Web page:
“How about you, how did you sleep?” I already know the answer but its the type of conversations that are mandatory in the hospital world.
“Not much because Lauren didn’t want me to leave her side. Hopefully you will have a better night. At least it will be quieter in here.”
“Well, why don’t you go home and get some sleep.” It was more of a command than it was a question. “I’ve got it from here.”
I watch as Heather gathers a few things before putting on her shoes. As she readies to exit the room, she looks to Lauren and then to me, “Call me if anything happens.”
“You know I will, but it looks like its going to be a quiet night.”
“Lucky you”, and with that she slips into the hall looking for her escape into the real world.
I take the seat that she had just been sitting in and prepare for my time of bearing the load. The room feels stale and some how it carries off a muggy-cool temperature. Everything seems to scream that this is a sick place, even the painted butterflies on the ceiling seem to be fighting to escape upward away from this room. I close my eyes hoping to shut out this world but its sound drones on me even more now that it has more of my undivided attention.
Forty-five minutes pass in this manner as I try to find a way into the world of sleep where these machines and smells can’t follow me. My attempts are interrupted when one of the alarms starts to sound loudly. As I am looking over to see which one is the culprit, nurses rush into the room.
“What’s going on?”, concern coloring my question.
They are busy checking machines so they don’t look at me when they answer, “Her blood pressure has dropped too low.” Then looking at my daughter, they begin to shake her slightly, “Lauren, sweetheart, we need you to wake up. Take some big breaths for us.” During this episode her oxygen saturation has also slipped below the limit that they have set on the machine.
But I look at the blood pressure reading: 32 over 18. I am instantly converted to full panic mode. All I can do is watch as they continue to work with Lauren. I am scared.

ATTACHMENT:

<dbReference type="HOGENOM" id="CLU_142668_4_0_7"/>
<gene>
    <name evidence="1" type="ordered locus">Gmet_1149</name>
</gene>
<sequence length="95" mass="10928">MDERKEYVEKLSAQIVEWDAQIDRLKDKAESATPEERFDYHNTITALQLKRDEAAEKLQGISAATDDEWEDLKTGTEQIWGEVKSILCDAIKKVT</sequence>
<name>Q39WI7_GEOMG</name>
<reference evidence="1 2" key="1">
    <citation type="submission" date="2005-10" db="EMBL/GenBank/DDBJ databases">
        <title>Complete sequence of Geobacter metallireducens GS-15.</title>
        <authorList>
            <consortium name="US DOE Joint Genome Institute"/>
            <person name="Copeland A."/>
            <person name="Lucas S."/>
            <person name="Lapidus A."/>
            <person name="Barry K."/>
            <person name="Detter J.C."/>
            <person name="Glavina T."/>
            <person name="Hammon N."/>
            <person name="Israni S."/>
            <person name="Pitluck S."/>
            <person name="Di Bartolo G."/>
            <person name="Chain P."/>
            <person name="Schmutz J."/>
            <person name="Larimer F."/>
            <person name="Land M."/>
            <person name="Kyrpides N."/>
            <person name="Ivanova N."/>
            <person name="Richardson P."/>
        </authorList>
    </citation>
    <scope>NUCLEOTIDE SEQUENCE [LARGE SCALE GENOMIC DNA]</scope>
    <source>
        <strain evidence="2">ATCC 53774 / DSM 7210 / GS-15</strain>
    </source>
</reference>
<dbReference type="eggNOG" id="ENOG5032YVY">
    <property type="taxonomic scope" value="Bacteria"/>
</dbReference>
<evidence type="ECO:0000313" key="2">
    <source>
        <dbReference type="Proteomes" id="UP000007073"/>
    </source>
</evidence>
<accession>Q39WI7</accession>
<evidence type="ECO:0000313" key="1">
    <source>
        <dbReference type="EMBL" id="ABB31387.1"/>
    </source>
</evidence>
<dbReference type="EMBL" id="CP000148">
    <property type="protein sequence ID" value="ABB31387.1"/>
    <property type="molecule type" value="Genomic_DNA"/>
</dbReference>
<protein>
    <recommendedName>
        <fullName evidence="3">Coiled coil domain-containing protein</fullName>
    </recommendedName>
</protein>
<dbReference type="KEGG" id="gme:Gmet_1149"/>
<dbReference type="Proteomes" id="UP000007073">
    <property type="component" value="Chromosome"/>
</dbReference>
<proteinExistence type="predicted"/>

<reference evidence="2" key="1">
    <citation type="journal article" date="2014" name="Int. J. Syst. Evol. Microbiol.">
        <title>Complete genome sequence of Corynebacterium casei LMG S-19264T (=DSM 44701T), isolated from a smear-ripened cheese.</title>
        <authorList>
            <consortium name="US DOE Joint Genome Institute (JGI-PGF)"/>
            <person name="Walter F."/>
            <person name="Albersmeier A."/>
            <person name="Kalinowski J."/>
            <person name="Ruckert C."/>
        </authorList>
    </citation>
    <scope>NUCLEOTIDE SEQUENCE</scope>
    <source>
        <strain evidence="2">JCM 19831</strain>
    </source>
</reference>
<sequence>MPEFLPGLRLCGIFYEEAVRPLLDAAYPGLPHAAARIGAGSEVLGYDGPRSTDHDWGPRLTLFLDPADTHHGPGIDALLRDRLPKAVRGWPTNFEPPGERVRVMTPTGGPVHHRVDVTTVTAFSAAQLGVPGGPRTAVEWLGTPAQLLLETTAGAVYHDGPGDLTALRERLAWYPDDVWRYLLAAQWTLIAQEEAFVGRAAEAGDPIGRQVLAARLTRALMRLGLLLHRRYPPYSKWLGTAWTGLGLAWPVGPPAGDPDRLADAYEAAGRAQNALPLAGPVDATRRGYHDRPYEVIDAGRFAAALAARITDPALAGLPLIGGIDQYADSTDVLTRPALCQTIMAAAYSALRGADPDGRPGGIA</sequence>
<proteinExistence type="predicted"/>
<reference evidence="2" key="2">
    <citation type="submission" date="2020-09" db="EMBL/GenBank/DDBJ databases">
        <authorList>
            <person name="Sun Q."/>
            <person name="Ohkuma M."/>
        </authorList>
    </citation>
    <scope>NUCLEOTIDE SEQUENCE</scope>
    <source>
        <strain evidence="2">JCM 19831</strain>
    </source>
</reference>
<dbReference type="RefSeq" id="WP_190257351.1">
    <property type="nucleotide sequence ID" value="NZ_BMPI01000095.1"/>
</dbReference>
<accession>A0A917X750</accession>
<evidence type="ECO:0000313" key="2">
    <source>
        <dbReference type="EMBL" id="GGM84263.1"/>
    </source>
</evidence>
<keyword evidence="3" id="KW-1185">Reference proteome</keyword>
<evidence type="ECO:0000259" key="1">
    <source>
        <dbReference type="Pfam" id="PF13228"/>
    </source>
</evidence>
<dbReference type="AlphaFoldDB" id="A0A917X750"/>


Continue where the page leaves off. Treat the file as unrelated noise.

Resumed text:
A resident had entered at some point but I hadn’t realized it until he turned to me and said, “We need to move her back to the ICU because we are not set up down here to watch her closely enough. We don’t know what is causing her BP to fall so low but we have called her doctor and we are going to move her now.”
Machines are unplugged from the walls and allowed to go on battery backup as they pull her bed out into the hall. I follow and watch my daughter. Her eyes are so sleepy – barely open but watching. Her hair is a blond mess slightly pulled back beneath her head and her skin has a sallow glow to it. She looks as if she has visited death’s door and brought some back with her. And now it wanted to return, taking her with it.
Her bed is pulled into an ICU ward and I am allowed to stand beside her bed next to her head as they hook up the machines and pass off information.
Lauren looks at me as I take her hand in mine and she whispers, “Its Ok, Daddy.”
Her words stabbed me in the chest because I am the parent. I am supposed to comfort her. She is the one that is sick and hurting and I am daddy and I am supposed to make it all better. But I can’t!! Instead I am a scared mess.
I want to pick her up and take her away from this upside down world where little, sick girls try to comfort daddies.
Its been years since we went through that little bit of hell on earth. Lauren pulled through that night but it took several days for her to get well enough to come home… and we still don’t know why her blood pressure kept falling during that time.
One day, years later, God reminded me of that night and what Lauren said to me. And He had this to say to me, “Why do you keep telling Me its Ok?”
He has a way of making this world look Downside Up – where He is in complete control.